Coronavirus: Newmarch House deserves stand-alone inquiry, Newcastle advocate says

Aged care advocate and lawyer Catherine Henry
Aged care advocate and lawyer Catherine Henry

Aged care advocate and lawyer Catherine Henry says an examination of the spate of coronavirus deaths at Sydney's Newmarch House "will get lost" unless it is kept separate.

Ms Henry, the spokeswoman for the Australian Lawyers Alliance, on Wednesday argued that a stand-alone inquiry was the best path to exploring the "desperate" need for reform in the aged care sector.

"The investigation will get lost if it is incorporated as part of the very large Royal Commission into Aged Care Quality and Safety, as has been proposed," Ms Henry said.

"The residents of Newmarch House and their families have legal rights and, as a community, we need to understand what went wrong in the management of the outbreak at this facility.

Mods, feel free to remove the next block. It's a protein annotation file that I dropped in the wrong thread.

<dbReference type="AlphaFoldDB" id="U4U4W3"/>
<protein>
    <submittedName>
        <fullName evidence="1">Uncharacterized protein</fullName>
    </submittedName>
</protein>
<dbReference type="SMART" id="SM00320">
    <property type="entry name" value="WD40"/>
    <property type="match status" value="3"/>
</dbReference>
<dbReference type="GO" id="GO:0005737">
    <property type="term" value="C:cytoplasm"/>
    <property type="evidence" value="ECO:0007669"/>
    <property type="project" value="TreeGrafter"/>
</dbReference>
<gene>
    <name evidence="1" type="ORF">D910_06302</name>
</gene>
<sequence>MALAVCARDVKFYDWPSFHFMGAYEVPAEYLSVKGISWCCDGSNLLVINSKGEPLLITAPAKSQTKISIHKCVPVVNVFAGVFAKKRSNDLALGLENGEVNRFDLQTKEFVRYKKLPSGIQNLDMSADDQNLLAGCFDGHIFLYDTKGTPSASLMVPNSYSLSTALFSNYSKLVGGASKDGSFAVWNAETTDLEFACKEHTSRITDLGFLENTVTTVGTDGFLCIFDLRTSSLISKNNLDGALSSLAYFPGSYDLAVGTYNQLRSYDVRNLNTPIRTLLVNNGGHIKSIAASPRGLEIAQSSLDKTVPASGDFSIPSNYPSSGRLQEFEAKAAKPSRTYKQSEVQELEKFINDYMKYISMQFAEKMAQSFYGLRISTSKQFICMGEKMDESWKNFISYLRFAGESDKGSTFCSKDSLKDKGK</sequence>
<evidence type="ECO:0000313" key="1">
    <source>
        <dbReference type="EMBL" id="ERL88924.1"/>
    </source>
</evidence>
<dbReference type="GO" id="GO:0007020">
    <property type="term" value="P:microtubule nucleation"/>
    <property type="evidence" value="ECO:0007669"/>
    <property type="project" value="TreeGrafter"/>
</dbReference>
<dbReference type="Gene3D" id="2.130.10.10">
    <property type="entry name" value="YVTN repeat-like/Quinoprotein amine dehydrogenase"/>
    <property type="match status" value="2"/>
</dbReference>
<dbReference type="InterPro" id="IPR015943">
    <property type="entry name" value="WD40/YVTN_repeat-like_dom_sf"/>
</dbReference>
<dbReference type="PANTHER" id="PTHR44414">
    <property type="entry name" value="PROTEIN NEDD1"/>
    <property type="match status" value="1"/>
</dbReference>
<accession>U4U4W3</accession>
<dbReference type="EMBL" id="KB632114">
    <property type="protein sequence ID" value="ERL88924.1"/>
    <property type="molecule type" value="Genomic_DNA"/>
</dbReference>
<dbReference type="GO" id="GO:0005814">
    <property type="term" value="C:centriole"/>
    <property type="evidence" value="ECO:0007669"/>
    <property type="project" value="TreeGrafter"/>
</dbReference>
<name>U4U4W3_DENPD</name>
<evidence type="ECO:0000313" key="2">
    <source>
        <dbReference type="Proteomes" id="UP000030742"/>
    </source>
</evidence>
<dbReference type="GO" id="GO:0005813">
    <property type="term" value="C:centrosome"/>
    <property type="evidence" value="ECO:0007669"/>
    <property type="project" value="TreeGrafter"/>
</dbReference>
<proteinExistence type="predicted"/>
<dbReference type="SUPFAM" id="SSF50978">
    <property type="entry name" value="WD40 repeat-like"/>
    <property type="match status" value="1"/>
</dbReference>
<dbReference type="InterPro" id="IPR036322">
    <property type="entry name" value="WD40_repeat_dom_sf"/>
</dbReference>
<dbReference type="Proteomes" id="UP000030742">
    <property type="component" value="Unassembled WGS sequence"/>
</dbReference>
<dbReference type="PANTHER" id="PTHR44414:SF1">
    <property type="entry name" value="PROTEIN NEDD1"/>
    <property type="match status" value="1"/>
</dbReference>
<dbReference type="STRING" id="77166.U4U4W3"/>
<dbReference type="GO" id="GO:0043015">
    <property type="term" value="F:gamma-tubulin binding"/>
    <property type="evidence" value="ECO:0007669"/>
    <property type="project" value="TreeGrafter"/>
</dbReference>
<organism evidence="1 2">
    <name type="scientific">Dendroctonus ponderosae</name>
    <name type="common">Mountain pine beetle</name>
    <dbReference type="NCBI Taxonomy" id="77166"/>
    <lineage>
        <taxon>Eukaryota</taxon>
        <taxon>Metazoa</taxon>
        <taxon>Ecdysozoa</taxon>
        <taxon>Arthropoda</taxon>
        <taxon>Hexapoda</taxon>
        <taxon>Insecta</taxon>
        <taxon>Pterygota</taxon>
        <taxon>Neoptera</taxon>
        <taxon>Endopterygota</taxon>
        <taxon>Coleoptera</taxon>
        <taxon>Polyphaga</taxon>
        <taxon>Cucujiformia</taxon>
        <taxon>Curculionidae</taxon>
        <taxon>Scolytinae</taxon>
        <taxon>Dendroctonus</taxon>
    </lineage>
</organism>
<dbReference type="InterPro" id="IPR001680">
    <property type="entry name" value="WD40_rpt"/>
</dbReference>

"One of the significant and ongoing issues in aged care is the lack of transparency and accountability. Holding an inquiry into this disaster will provide the opportunity for open review of the situation and will draw the federal government's attention to the urgent underlying issues.

"The current system places undue focus on internal complaint mechanisms. We believe the sector needs an independent, external tribunal like the NSW Health Care Complaints Commission."

More than 60 residents and staff have tested positive to coronavirus at the Sydney nursing home, with a 16th death confirmed by health authorities on Tuesday afternoon.

This story Newmarch House deserves stand-alone inquiry, advocate says first appeared on Newcastle Herald.